9. Zydor

    Zydor Active Member

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    I've had two HD failures in the last few years, and zero SSD failures - that looks very cool.

    As always one rain drop doesnt make a thunderstorm.

    Nothing is perfect overnight, even our clunky hard discs of today were considered weird when first appearing on the scene. New technology takes time to mature and come into use. The fact that this is even on the drawing board is a big step forward.

    Lets see what the future holds, if they get this running across the whole available space ..... and work reliably ...... it will be yet another turning point in data storage. It sure as hell will not happen by yesterday, these things never do.

    Interesting development ....... lets reserve Armageddon comments for any final production version (if it appears), meanwhile, life goes on ......
     
  10. thatguy91

    thatguy91 Ancient Guru

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    Were they bad sector related on the HDD's? Apparently there are 'soft' bad sectors, and 'hard' bad sectors. Soft bad sectors are just magnetic weakness (or whatever you want to call it), they aren't physical. Hard bad sectors are actual physical damage to the disk, either through the heads crashing against the disk, or some other surface damage. Apparently the soft bad sectors are much more common. They supposedly can be repaired, and I don't mean just using reallocated sectors.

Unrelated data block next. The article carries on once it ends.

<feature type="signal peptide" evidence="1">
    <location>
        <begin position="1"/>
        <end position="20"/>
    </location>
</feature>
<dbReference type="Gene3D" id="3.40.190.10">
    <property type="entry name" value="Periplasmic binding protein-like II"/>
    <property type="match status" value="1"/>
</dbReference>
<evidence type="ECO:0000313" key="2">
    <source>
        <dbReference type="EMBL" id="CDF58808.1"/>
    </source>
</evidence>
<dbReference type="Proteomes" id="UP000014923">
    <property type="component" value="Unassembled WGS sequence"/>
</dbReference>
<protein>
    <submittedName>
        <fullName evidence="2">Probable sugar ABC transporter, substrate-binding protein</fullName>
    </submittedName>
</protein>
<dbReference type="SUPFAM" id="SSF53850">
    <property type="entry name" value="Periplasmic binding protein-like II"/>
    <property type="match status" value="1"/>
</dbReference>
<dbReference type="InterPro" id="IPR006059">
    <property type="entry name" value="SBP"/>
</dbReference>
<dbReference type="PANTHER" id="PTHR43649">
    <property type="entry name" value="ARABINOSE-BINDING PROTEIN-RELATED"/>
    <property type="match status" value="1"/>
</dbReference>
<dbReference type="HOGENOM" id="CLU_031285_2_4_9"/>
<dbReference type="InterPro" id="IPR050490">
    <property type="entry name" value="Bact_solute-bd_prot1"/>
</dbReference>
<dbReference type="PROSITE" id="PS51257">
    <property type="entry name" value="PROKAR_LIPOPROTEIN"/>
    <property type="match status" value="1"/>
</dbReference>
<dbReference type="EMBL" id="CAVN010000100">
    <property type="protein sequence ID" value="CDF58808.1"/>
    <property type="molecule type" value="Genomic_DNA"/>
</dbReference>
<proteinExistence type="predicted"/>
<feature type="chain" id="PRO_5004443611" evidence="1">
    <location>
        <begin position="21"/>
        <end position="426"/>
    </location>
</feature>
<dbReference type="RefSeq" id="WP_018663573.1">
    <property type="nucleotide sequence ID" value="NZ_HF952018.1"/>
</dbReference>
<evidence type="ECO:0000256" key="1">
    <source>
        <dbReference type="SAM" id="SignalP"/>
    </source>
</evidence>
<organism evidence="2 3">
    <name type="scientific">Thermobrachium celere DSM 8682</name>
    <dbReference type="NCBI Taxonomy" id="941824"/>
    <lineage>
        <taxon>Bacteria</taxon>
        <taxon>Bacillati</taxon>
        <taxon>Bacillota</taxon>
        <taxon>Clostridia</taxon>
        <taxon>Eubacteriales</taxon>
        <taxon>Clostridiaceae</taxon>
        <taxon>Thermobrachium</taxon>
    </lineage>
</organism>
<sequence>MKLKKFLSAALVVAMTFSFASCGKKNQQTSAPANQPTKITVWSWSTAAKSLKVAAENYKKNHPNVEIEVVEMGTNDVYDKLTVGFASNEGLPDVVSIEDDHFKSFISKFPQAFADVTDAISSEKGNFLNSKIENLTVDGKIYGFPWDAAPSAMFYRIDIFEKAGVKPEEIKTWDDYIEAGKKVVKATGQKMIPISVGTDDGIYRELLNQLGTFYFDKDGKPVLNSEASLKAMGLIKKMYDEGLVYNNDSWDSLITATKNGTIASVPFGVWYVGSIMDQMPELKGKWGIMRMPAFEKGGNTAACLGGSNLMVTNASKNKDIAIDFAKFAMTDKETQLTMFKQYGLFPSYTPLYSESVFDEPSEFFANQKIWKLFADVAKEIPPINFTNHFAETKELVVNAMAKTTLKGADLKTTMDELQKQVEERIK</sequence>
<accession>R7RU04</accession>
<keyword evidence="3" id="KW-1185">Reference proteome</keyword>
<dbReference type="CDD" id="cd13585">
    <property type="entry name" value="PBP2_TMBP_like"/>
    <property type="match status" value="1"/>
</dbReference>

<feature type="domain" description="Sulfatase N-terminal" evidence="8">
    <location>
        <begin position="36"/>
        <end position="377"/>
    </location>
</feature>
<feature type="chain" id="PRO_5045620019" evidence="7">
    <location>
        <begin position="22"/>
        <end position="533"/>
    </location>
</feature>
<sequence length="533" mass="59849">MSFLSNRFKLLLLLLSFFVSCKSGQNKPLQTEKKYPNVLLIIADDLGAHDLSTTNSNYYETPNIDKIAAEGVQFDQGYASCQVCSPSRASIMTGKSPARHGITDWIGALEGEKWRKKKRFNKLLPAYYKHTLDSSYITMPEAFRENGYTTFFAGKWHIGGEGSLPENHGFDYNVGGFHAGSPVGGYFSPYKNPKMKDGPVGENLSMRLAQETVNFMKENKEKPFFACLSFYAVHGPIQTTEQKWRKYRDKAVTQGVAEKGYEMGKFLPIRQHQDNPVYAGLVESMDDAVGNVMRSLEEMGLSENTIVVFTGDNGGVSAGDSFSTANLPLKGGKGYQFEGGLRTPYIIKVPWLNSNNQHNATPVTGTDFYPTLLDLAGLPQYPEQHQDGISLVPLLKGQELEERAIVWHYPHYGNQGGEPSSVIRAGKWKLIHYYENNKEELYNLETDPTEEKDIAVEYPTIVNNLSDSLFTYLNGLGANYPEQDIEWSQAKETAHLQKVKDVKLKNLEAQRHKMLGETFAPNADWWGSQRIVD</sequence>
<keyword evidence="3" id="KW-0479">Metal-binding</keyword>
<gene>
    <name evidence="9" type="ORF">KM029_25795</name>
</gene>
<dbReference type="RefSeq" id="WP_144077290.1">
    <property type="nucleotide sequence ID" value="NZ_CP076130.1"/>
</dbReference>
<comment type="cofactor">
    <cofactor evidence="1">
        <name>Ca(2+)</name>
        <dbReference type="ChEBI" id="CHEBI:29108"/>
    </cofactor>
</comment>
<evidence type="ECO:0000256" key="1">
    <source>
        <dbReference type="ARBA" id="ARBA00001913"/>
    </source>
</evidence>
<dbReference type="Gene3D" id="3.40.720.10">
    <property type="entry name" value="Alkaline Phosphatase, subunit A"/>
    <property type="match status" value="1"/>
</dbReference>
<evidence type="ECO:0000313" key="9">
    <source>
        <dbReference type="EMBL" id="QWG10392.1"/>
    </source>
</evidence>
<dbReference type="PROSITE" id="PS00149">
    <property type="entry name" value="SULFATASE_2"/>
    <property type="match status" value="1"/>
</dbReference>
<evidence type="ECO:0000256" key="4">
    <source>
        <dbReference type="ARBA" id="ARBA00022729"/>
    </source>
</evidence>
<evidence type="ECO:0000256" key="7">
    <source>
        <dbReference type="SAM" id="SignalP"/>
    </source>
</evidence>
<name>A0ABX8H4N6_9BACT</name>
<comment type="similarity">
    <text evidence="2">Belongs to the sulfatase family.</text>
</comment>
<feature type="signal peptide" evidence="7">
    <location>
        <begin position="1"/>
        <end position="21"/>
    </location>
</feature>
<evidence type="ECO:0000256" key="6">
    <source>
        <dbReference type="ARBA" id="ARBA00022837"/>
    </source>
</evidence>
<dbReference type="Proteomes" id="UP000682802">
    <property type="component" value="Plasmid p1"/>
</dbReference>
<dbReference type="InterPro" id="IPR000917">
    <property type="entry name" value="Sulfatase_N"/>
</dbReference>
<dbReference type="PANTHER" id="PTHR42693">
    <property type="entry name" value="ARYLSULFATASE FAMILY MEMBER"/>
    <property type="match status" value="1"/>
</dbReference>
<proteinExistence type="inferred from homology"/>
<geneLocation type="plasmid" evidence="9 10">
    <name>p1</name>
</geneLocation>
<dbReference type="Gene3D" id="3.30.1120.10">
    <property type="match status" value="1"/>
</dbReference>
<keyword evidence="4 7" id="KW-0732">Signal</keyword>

When you buy a new HDD, I have found if you run a 'clean all' command on it in diskpart (absolutely make sure you select the correct disk!) straight out, that they are actually more reliable. The 'fixing' of these bad sectors is supposedly done by writing 0's to it, and that is exactly what 'clean all' does. Then of course, there's the old suggestion that the Earth's magnetic field at the factory might be different to where you are, compromising the disk's magnetics, and that transport may have had the same affect... In any case, the 'clean all' command really does seem to be beneficial, at least once (or twice if you don't mind the extra time). This of course, has to be done before you put data on it.

    I've seen supposedly bad disks in terms of bad sectors come back to life after running clean all on them a couple of times. A friend's Seagate 2 TB drive was just like that beginning of last year He wasn't going to bother with RMA, although he had a good case! There were thousands of bad sectors and you could even it struggling to read some points of the disk. Ran 'clean all on it' four times to make sure... and it worked! No bad sectors, and has been flawless ever since. Probably could have gotten away with two or three times, but I decided to do it four times to make absolutely certain.